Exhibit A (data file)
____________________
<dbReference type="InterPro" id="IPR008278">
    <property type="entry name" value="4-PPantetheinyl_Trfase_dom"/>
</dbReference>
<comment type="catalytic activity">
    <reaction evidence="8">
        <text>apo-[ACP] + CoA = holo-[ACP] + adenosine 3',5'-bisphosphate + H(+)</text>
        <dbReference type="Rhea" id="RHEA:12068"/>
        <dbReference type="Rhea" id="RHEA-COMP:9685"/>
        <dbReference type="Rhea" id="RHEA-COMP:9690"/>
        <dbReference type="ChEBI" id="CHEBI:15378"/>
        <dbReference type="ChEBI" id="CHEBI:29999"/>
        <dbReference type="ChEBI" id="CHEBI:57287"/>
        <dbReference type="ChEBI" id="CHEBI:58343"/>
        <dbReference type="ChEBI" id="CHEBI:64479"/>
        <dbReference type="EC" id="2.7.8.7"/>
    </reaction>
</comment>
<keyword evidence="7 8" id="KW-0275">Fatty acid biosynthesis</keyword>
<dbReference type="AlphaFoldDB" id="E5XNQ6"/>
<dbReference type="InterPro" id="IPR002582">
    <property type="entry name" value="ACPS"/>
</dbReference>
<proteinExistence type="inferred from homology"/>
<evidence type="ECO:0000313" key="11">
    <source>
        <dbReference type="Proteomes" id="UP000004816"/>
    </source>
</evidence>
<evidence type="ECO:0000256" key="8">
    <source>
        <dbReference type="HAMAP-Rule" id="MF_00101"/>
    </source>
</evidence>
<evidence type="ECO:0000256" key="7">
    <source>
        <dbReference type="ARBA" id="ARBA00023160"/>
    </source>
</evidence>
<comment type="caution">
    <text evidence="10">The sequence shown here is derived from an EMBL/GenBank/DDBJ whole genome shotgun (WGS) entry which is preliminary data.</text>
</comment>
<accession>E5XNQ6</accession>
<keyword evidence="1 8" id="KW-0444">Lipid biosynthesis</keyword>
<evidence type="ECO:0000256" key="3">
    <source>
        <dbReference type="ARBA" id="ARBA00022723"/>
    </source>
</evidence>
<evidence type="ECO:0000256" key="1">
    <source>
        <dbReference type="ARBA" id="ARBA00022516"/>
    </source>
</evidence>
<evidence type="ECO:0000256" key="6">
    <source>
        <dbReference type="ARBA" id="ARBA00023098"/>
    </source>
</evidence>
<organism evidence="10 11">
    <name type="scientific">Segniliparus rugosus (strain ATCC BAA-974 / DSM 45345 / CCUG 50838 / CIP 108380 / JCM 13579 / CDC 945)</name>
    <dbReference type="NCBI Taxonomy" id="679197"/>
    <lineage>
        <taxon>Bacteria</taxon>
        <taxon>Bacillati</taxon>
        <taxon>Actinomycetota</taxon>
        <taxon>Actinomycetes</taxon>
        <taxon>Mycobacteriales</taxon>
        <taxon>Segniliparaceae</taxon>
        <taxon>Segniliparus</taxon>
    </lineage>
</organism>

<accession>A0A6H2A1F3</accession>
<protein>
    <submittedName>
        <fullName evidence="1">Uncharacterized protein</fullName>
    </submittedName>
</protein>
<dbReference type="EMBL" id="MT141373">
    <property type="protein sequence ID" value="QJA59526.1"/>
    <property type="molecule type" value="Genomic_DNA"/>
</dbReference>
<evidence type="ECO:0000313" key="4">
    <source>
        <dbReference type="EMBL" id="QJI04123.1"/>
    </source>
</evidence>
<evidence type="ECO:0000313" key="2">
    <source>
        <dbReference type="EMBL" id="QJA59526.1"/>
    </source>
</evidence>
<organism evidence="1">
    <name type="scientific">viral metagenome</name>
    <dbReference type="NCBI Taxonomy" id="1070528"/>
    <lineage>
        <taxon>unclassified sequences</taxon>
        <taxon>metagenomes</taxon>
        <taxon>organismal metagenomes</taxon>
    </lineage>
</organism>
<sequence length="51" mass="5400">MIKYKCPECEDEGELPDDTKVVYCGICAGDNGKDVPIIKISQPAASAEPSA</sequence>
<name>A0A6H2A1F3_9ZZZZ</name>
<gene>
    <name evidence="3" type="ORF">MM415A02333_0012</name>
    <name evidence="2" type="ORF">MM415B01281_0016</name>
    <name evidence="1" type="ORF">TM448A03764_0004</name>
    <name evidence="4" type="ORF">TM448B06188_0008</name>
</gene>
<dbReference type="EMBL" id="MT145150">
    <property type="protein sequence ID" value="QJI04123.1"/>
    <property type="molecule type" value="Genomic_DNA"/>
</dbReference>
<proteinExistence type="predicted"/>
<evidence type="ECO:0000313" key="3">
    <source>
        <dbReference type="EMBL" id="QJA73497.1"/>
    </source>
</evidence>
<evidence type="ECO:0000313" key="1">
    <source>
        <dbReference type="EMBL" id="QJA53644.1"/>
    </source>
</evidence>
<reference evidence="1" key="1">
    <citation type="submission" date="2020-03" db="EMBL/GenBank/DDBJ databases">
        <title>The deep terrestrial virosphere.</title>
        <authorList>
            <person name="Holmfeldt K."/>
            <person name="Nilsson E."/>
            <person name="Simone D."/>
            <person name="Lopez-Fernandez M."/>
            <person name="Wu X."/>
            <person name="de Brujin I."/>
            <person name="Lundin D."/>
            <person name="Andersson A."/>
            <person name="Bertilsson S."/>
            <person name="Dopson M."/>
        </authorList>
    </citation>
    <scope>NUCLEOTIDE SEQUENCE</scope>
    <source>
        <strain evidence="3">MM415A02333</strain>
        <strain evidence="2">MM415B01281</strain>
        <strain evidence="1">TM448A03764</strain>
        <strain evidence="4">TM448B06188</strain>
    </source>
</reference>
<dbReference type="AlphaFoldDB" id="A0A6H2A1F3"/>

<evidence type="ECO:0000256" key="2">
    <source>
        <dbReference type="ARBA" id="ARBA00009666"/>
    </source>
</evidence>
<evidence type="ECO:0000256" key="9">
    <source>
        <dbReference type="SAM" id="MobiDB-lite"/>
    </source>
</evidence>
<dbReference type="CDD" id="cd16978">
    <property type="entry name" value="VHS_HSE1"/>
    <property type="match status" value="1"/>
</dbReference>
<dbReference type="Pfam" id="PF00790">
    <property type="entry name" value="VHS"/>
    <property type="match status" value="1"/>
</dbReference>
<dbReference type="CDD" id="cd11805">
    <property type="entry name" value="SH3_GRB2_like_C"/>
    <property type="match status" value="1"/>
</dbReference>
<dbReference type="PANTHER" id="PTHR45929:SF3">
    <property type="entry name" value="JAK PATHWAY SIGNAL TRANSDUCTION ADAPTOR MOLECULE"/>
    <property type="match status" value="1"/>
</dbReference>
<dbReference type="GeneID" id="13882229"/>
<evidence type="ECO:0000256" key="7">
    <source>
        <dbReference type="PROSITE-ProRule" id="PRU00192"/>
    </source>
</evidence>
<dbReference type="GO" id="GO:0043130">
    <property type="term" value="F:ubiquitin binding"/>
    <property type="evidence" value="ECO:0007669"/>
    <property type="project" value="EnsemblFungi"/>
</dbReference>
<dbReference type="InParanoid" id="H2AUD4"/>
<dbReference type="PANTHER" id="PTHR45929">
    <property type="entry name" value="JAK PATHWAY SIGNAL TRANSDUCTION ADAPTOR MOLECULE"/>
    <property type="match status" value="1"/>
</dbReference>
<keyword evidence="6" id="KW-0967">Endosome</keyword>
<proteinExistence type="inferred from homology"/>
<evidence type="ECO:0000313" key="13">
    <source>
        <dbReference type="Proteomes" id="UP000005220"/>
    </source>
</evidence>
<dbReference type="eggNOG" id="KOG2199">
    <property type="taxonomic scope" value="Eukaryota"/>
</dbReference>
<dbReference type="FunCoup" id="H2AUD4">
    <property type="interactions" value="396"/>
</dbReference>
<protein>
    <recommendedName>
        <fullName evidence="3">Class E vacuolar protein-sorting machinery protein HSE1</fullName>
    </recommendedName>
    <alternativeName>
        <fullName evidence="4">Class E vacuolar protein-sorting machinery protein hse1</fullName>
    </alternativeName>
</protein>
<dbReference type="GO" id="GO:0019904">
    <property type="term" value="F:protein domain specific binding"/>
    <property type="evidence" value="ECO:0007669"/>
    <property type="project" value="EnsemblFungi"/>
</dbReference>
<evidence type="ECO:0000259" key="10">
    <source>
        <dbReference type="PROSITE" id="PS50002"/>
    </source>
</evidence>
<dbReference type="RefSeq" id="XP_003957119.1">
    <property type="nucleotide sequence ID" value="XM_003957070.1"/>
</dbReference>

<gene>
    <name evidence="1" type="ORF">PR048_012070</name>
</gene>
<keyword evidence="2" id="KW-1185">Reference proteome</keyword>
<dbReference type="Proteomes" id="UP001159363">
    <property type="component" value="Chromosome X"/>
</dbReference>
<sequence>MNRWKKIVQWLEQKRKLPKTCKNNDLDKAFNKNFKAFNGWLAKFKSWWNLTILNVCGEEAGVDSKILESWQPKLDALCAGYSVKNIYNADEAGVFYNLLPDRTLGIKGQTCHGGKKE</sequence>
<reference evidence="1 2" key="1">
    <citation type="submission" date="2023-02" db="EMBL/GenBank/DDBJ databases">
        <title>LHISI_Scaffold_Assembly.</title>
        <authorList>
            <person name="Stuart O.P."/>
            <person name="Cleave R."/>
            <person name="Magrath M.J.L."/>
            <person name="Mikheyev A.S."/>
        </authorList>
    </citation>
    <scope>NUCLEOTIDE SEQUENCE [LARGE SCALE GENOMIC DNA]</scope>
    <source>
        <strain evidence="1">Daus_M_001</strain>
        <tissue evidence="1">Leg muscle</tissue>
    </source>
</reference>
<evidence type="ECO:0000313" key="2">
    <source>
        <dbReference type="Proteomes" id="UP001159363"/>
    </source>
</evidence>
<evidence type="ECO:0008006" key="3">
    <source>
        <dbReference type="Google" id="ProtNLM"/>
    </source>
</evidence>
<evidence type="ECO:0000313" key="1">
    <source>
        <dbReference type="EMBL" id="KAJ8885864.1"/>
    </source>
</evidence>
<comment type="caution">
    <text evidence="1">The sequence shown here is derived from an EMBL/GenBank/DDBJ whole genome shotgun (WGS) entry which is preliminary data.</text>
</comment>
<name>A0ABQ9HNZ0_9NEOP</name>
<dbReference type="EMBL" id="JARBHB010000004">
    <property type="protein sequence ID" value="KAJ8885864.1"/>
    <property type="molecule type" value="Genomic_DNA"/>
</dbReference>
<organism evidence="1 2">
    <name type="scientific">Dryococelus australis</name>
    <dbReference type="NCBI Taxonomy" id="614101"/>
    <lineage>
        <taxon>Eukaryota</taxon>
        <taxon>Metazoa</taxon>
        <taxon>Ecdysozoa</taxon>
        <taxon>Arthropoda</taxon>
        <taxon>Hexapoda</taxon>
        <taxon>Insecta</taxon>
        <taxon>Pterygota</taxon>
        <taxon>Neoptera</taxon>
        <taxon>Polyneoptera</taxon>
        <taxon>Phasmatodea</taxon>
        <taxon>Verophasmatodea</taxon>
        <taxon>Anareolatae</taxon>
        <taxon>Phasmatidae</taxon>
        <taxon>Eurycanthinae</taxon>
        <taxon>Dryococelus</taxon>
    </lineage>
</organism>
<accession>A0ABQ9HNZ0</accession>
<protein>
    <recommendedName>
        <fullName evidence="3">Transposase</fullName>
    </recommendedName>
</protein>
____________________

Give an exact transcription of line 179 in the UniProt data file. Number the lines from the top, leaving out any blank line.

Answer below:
    </source>